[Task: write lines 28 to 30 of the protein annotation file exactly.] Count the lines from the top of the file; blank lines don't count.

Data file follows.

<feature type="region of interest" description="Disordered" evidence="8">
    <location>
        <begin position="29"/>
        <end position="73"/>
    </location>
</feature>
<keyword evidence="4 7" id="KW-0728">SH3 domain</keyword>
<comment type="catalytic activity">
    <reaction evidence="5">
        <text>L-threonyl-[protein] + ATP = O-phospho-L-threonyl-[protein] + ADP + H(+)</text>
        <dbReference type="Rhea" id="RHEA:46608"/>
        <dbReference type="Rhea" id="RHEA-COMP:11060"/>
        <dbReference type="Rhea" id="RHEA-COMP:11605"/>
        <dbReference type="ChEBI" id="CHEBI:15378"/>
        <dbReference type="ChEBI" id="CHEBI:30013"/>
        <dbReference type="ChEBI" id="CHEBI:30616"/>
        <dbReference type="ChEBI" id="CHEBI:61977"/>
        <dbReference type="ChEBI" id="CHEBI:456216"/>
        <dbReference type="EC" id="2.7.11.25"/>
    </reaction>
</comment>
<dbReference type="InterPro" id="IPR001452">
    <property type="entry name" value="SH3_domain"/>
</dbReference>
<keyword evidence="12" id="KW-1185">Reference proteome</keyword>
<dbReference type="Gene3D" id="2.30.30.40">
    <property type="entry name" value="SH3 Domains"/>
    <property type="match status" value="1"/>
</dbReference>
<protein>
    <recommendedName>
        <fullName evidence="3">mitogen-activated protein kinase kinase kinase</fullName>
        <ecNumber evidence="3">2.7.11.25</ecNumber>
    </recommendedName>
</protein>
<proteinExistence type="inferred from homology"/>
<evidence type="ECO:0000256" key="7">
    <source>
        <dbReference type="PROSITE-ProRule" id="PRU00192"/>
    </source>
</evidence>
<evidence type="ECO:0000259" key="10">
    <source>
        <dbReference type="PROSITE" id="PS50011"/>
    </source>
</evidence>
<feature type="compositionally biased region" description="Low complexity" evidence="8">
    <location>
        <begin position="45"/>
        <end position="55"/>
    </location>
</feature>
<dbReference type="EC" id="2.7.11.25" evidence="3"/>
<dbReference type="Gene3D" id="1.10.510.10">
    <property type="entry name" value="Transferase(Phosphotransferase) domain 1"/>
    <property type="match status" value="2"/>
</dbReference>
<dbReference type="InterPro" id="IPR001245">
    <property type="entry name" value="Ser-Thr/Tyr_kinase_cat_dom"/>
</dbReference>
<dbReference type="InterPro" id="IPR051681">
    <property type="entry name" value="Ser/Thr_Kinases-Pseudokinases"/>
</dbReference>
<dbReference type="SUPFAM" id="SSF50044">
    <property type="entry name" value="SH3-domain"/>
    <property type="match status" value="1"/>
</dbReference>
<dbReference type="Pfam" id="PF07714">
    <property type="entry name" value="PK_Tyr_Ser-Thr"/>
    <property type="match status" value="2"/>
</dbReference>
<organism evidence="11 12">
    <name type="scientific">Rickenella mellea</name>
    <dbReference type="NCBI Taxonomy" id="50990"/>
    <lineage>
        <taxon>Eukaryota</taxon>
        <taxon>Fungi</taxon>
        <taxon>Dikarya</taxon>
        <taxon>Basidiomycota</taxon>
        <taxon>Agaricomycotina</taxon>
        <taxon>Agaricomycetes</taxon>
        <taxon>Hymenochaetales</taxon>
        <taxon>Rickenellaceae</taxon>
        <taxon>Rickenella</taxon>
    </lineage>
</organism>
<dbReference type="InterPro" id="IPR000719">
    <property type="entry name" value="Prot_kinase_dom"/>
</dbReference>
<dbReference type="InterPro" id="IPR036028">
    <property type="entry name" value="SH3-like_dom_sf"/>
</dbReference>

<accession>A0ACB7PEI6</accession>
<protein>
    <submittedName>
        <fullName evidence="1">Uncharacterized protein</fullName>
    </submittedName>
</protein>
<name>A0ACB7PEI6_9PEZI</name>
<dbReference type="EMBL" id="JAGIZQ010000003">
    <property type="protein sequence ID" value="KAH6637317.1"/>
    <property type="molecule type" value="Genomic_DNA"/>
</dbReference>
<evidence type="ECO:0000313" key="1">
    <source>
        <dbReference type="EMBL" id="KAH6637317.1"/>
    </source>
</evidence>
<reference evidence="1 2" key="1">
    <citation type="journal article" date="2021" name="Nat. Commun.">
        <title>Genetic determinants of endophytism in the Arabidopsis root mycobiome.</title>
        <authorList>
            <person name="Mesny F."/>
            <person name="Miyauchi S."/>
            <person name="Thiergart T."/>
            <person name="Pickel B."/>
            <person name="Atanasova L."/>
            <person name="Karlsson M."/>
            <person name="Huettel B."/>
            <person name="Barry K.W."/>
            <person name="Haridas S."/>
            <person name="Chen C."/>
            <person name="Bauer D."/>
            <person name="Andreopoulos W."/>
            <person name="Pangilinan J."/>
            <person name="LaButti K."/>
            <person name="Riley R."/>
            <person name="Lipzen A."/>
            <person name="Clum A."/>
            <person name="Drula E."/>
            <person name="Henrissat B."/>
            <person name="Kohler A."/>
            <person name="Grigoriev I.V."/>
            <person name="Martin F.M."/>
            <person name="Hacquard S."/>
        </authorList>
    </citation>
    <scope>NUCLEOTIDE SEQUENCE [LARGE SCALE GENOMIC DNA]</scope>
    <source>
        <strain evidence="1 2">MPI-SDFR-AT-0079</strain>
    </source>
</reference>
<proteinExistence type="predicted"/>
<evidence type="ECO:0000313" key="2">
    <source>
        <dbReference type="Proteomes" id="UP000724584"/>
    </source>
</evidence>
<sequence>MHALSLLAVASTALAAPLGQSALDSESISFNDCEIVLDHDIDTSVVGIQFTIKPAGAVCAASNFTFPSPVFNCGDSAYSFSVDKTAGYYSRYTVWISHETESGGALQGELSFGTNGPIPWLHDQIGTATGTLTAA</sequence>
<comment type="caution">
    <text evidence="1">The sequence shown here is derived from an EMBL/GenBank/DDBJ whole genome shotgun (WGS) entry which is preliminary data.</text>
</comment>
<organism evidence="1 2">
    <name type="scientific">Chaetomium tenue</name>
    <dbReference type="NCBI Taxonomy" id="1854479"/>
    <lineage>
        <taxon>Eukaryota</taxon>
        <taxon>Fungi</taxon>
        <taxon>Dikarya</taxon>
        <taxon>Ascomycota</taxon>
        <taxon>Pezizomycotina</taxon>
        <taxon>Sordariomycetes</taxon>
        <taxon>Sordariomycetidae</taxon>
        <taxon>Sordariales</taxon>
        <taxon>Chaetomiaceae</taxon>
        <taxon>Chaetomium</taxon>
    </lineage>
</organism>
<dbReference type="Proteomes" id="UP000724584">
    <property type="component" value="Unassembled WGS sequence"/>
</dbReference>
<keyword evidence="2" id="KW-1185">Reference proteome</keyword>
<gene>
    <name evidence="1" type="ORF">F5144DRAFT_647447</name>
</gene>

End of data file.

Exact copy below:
    <property type="match status" value="1"/>
</dbReference>
<protein>